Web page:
Anticipated being proposed by Sen. Tom Harkin of Iowa and Rep. Peter DeFazio of Oregon, both Democrats, is to levy a tax of three basis points (0.03 or three hundredth of a percentage point) on most stock market transactions. That’s three cents on each $100 traded. It would apply to all stock market trades, except not on initial public offerings, nor on bonds, nor initial investments and withdrawals from tax-protected accounts, such as 401k savings. The revenue would be collected at the time of sale by the stock market.

    How much would it raise? A whopping $35.2 BILLION a year!

    The idea is being floated here, but is also being considered in Europe, where 11 countries are moving forward with similar plans That includes the key countries of Germany and France and in England, where it is called a “Robin Hood tax,” or a Tobin tax, named for James Tobin, an economist who first proposed the idea.

    There will be arguments against it, as there are on any new tax. But it moves toward collecting a tax on an industry that generally is not taxed, yet is central to commerce and thrives with hordes of profits. It also can discourage day-traders and others into heavy trading.

    As a comparison, buy a new car, and you’re heavily taxed. Spend $20,000 for that car, and the sales tax is $1,200 (six percent in Gwinnett.) You really pay a minimum of $21,200 for the vehicle (plus your tag fee.) Or go to any retail store, say a clothing store, and spend $400, and you end up paying $424.

    But buy $10,000 in stock in the Southern Company, or General Electric, Agco, Rock-Tenn, or any shares in any company, and there is no transaction tax. Under the Harkin-DeFazio plan, your tax on buying $10,000 in stock would be $3. That sounds small. But when you add up the many stock transfers across the nation, it comes to the enormous $35.2 billion a year.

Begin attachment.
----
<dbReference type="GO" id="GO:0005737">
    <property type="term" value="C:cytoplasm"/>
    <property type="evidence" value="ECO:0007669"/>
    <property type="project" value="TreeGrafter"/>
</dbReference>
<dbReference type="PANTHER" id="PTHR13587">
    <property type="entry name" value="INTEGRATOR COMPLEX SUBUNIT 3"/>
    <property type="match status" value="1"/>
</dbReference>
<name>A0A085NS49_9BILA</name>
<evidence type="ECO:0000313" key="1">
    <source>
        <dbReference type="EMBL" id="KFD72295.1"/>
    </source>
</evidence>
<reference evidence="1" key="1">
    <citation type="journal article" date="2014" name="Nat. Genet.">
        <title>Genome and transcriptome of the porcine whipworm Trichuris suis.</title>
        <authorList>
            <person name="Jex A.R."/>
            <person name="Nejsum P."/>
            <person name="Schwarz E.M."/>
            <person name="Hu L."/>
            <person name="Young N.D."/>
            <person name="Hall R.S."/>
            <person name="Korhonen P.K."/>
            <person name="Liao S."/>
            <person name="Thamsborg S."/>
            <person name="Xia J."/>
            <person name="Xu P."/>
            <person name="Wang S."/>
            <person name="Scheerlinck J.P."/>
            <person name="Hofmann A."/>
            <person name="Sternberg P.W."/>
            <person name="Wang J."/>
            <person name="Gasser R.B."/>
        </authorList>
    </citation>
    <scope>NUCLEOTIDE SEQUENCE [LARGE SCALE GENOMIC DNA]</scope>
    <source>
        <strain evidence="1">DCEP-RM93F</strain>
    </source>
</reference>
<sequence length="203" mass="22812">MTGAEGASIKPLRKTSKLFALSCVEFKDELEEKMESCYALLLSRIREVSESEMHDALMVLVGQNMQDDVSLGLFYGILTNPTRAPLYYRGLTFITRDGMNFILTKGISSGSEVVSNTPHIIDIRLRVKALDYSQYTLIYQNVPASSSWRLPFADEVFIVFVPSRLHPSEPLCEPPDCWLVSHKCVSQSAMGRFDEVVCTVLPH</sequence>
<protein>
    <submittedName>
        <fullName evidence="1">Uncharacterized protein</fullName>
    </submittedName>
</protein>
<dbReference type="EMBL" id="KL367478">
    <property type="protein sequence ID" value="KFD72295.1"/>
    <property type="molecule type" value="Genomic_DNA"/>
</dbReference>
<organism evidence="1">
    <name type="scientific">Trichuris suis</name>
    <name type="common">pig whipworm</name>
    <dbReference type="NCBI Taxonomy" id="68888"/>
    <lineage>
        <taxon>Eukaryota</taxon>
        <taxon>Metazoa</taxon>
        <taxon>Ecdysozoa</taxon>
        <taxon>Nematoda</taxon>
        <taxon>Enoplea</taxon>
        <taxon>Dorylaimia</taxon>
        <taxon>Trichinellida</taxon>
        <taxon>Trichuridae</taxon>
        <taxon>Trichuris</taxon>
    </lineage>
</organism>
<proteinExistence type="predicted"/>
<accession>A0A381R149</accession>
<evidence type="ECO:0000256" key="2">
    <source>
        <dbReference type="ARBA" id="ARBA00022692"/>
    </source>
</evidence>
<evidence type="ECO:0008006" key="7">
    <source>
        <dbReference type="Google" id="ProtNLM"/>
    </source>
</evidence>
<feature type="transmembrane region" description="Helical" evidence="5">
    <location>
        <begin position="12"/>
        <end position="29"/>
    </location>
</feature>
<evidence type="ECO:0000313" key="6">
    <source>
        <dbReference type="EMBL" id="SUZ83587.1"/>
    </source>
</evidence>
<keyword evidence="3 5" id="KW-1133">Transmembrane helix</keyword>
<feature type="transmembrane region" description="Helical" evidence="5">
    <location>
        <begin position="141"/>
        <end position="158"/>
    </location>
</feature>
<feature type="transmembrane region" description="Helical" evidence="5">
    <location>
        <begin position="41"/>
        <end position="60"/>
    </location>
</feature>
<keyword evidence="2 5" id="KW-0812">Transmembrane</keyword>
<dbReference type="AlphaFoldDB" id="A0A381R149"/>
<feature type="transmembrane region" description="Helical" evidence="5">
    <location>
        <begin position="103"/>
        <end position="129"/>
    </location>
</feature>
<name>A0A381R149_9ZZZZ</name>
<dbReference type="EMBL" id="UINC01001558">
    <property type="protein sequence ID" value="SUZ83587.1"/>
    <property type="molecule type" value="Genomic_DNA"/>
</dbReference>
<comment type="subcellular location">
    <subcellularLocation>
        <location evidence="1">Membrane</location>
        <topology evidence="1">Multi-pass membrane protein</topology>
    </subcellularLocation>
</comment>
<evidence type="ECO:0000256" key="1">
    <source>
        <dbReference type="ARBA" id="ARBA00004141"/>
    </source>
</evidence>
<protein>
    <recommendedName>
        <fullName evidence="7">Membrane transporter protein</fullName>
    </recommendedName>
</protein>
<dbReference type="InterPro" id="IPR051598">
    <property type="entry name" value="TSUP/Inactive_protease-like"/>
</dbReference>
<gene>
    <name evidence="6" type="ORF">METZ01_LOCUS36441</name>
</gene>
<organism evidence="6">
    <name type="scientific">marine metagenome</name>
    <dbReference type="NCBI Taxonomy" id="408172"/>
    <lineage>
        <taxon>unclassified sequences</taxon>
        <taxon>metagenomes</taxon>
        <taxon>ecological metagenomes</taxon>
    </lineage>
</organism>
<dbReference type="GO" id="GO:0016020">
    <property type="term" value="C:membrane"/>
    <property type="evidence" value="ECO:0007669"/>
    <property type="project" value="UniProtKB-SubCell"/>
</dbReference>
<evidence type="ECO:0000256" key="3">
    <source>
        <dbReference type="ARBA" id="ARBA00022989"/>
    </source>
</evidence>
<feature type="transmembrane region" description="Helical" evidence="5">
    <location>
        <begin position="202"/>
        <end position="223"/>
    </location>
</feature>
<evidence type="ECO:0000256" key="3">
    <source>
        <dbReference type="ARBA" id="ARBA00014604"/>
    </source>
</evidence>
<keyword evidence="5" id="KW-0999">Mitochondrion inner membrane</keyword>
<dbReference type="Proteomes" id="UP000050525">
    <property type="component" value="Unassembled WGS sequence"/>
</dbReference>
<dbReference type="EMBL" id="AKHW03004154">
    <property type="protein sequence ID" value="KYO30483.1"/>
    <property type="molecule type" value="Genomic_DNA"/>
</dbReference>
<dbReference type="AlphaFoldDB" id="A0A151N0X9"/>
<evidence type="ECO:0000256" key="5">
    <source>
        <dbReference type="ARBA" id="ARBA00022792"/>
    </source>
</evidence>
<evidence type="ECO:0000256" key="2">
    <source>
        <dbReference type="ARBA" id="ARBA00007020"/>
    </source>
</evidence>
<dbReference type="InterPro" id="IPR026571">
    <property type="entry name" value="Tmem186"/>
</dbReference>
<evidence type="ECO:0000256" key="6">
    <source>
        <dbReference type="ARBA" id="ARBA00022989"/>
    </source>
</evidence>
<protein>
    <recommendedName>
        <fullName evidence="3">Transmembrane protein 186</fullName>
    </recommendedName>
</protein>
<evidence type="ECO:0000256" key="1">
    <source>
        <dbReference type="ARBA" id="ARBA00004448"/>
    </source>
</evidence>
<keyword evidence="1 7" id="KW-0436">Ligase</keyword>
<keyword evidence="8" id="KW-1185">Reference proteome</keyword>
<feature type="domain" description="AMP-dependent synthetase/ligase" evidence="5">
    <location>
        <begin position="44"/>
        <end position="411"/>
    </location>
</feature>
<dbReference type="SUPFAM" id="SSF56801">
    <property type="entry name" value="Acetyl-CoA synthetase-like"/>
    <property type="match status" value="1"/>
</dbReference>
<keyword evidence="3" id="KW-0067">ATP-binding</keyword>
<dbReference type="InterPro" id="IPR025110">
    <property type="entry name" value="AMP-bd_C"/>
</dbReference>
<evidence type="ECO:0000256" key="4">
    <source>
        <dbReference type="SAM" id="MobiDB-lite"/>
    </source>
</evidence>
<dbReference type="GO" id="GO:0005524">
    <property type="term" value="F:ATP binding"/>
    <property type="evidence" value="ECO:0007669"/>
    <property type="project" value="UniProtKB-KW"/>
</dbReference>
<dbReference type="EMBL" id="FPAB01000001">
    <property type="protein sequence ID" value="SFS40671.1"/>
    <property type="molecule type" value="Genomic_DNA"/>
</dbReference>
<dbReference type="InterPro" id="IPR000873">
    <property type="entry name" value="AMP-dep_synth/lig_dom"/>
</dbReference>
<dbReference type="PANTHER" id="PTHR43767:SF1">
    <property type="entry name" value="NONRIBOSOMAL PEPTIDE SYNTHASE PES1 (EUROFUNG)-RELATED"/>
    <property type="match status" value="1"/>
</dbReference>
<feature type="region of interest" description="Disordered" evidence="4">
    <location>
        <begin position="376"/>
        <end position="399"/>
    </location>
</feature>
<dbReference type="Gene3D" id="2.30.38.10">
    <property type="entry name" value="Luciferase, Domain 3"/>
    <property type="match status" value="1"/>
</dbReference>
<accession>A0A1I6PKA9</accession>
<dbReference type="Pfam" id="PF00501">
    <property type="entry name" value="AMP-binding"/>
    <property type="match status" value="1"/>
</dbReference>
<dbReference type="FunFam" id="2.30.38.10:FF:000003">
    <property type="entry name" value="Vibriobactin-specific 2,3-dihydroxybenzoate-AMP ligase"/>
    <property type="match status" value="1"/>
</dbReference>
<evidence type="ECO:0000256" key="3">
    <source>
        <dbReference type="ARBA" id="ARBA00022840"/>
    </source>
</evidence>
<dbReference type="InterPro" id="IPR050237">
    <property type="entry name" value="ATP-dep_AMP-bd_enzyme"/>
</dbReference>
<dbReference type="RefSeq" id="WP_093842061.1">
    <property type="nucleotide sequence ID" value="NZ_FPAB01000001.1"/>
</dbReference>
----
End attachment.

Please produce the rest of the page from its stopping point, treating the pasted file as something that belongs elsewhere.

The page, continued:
Many, many Americans, that is those not in the stock market, would never pay this tax. It “taxes the rich” in one way of thinking, though not at a very high level.

    Keep listening. You should be hearing more about this new thought on taxation, both in this country, and in Europe.

    ###
    Elliott Brack

    Elliott Brack

    Elliott Brack is a native Georgian and veteran newspaperman. He published the weekly Wayne County Press for 12 years; was for 13 years the vice president and general manager of Gwinnett Daily News, and for 13 years was associate publisher of the Gwinnett section of The Atlanta Journal and Constitution. He now publishes, in retirement, Web sites on Gwinnett County, http://www.gwinnettforum.com, and Georgia news, http://www.georgiaclips.com.

     

    Print Friendly

     

    Note: Users are solely responsible for opinions they post here and for the agreed-upon rules of civility. Comments do not reflect the views of LikeTheDew.com. Comments are automatically checked for inappropriate language, but readers might find some comments offensive or inaccurate. If you believe a comment violates our rules, click here to report a violation.

    • hannah